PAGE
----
Looking for the Light

By Karen Hendricks

© Duard Van Der Westhuizen,  Dreamstime Stock Photos

© Duard Van Der Westhuizen, Dreamstime Stock Photos

I met an amazing 78-year old man–a life-long volunteer–while writing a freelance magazine article for Celebrate Gettysburg. Dick Radcliff’s name came up several times as I interviewed those in leadership roles at various agencies dependent upon volunteers. He was described as the ideal volunteer–generous with his time, skilled in many ways, and humble in nature. The fact that he does so much and expects so little in terms of recognition, made him the perfect volunteer to feature in the article’s spotlight.

When I met Dick Radcliff in person, he was warm and conversational, and he spoke with empathy about the causes he supported through his volunteer work–everything from United Cerebral Palsy to elementary school tutoring, delivering Meals on Wheels to serving as a board member for the area’s Office of Aging, volunteering in leadership roles at his church to participating in special events organized by the United Way. A gentle kindness seemed to radiate from him.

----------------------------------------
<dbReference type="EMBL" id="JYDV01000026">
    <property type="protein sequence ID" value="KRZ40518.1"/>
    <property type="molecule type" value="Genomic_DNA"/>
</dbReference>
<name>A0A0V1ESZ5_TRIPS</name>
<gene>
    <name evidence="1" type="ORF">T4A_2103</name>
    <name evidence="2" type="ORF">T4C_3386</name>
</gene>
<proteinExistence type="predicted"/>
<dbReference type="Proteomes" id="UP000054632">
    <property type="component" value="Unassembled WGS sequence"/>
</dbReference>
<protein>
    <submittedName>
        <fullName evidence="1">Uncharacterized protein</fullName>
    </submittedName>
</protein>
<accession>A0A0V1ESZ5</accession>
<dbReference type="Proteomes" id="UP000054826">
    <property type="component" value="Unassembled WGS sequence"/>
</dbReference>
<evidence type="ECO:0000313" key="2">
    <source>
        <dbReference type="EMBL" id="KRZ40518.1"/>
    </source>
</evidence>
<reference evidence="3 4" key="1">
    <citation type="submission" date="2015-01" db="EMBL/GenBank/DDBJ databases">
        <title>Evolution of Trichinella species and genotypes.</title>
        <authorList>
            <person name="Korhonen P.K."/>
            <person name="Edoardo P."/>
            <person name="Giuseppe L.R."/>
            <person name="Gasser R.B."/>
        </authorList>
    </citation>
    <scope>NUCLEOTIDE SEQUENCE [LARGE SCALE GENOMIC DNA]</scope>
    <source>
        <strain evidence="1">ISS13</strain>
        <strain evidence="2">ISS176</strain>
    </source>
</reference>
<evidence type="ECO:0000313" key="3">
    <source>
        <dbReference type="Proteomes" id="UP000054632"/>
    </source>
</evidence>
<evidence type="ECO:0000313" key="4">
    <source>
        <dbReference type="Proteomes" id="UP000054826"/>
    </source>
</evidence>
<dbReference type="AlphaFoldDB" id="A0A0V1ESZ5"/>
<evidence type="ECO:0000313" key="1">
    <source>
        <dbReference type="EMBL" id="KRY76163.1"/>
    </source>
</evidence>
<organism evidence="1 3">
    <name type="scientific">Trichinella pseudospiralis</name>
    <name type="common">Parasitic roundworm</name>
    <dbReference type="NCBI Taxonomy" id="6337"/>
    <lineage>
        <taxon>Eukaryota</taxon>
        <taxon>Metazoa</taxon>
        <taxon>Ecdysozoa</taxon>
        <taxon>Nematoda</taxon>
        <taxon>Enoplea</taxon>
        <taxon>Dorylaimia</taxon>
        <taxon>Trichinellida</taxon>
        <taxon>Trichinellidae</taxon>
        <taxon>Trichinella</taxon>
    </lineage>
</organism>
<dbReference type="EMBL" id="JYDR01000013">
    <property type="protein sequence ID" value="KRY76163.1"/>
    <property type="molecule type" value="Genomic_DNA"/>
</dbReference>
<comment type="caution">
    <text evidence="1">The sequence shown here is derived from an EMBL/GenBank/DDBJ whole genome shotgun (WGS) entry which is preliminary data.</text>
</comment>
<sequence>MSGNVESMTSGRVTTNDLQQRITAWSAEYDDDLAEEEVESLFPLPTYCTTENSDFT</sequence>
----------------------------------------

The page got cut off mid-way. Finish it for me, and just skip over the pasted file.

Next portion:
This remarkable man, after dedicating his 30-year career to Eastman Kodak, did not miss a beat upon retiring at the age of 57. He seamlessly poured his energies into full-time volunteer positions. That was more than 20 years ago and he’s still at it. What an inspiration!

His answers to several of my questions struck me as especially poignant:

Have you ever taken a break from volunteering?

“Nine years ago, I suffered a heart attack on a Sunday and by the following Friday, I returned to volunteering, teaching GED classes.”

What motivates you to volunteer?

“It feels good to know that you’re helping people. Jesus said to help each other and that’s what I try to do. Plus it keeps the brain active.”

Most rewarding volunteer experiences?

“When tutoring students, you look for a light in the eyes. When you’re working with a 10-year old on math and you see that light—that’s what I’m there for.”

If only we could all bring light into the lives of others like Dick Radcliff.

To read the entire article, “Golden Opportunities,” from the March/April 2013 issue of Celebrate Gettysburg, click here.

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